Bertozzi utilizes these reactions in her work to image glycans on tumor cells, a technology that has the potential to facilitate early cancer detection.

She also invented and patented a way to precisely modify proteins using a process called the “genetically-encoded aldehyde tag” technology. In 2008, she and former graduate student David Rabuka, Ph.D., co-founded Redwood Bioscience to use this technology to develop novel protein drugs with properties that conventional molecular biology approaches cannot achieve.

Bertozzi also holds patents for a cell nanoinjector, an instrument that introduces molecules into living cells via a “nanoneedle;” artificial bone materials; targets for tuberculosis therapy; and cell microarray platforms. She and her group have a program in biomaterials centered at LBNL, where she directs the Molecular Foundry, a DOE-supported Nanoscale Science Research Center.

Bertozzi has “transformed the field of chemical biology, creating new industries along the way, and bringing new innovations to fields as disparate as nanoscience, tuberculosis therapy, and bone tissue engineering,” said Miquel Salmeron, director of LBNL’s Materials Science Division. “She also has an outstanding record of teaching, mentorship, and service to the community.”

She also pushed creation of UC Berkeley’s Chemical Biology Graduate Program in the College of Chemistry. Her research accomplishments have been aided by more than 130 coworkers, including undergraduates, graduate students and postdoctoral fellows.

“Carolyn Bertozzi takes scientific development to a new level; beyond her extraordinary gift as a researcher and innovator, she collaborates with her students to push into new frontiers,” said Michael J. Cima, faculty director of the Lemelson-MIT Program. “As a mentor, she engages those around her to develop new, creative ideas, ensuring a future pipeline of scientists, inventors and policy makers.”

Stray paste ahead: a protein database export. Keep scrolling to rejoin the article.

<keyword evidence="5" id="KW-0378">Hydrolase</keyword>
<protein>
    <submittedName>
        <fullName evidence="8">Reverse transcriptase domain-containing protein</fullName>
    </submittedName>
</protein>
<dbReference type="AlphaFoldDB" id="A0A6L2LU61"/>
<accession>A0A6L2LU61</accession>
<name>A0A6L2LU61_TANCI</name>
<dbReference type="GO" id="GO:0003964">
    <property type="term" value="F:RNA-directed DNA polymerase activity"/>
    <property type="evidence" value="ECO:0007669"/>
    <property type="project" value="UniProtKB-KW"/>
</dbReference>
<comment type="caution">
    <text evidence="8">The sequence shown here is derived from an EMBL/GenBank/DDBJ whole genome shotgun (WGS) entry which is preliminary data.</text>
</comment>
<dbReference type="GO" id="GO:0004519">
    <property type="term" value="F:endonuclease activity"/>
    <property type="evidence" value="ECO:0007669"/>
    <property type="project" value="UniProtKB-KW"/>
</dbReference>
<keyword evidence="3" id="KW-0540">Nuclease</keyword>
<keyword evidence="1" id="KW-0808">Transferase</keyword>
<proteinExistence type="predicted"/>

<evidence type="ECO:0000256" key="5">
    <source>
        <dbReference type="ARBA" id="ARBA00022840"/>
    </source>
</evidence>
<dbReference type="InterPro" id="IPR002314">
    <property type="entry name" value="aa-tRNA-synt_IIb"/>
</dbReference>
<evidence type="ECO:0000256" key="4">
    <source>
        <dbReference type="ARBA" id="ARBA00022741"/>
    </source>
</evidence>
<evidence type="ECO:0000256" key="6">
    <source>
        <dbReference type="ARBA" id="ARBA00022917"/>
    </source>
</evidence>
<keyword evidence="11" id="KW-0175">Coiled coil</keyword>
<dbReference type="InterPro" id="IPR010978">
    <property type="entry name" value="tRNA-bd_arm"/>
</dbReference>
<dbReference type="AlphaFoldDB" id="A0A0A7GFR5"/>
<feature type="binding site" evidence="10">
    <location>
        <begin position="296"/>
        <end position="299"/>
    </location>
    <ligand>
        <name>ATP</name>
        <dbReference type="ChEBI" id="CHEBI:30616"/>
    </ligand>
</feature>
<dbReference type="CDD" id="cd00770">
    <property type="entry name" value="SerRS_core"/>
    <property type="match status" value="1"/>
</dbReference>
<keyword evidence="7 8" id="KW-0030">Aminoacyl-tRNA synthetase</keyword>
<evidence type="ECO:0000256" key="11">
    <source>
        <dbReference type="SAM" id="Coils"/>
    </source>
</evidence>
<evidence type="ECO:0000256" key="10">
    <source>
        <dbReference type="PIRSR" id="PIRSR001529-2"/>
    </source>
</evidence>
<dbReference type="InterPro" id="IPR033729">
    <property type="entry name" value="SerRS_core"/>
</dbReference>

A former MacArthur “genius” award winner, Bertozzi also is a faculty affiliate of the California Institute for Quantitative Biosciences (QB3) at UC Berkeley and a professor of molecular and cellular pharmacology at UC San Francisco. She is a member of the National Academy of Sciences, the American Academy of Arts and Sciences and a fellow of the American Association for the Advancement of Science.

A popular teacher of organic chemistry, Bertozzi won the campus’s Distinguished Teaching Award in 2001. Among her other awards are the American Chemical Society (ACS) Award in Pure Chemistry and the ACS Arthur C. Cope Scholar Award; a Presidential Early Career Award in Science and Engineering; the Li Ka Shing Women in Science Award; and the Irving Sigal Young Investigator Award of the Protein Society.

She will accept the Lemelson-MIT Prize and present her accomplishments to the public at MIT during the Lemelson-MIT Program’s fourth annual EurekaFest, a multi-day celebration of the inventive spirit to be held June 16-19.

Lemelson and his wife, Dorothy, founded the Lemelson-MIT Program in 1994 to recognize “the outstanding inventors and innovators transforming our world, and (to) inspire young people to pursue creative lives and careers through innovation.” It is funded by The Lemelson Foundation and administered by MIT’s School of Engineering.

For more information, see the Lemelson-MIT Program website. A fact sheet describes Bertozzi’s inventions in greater detail.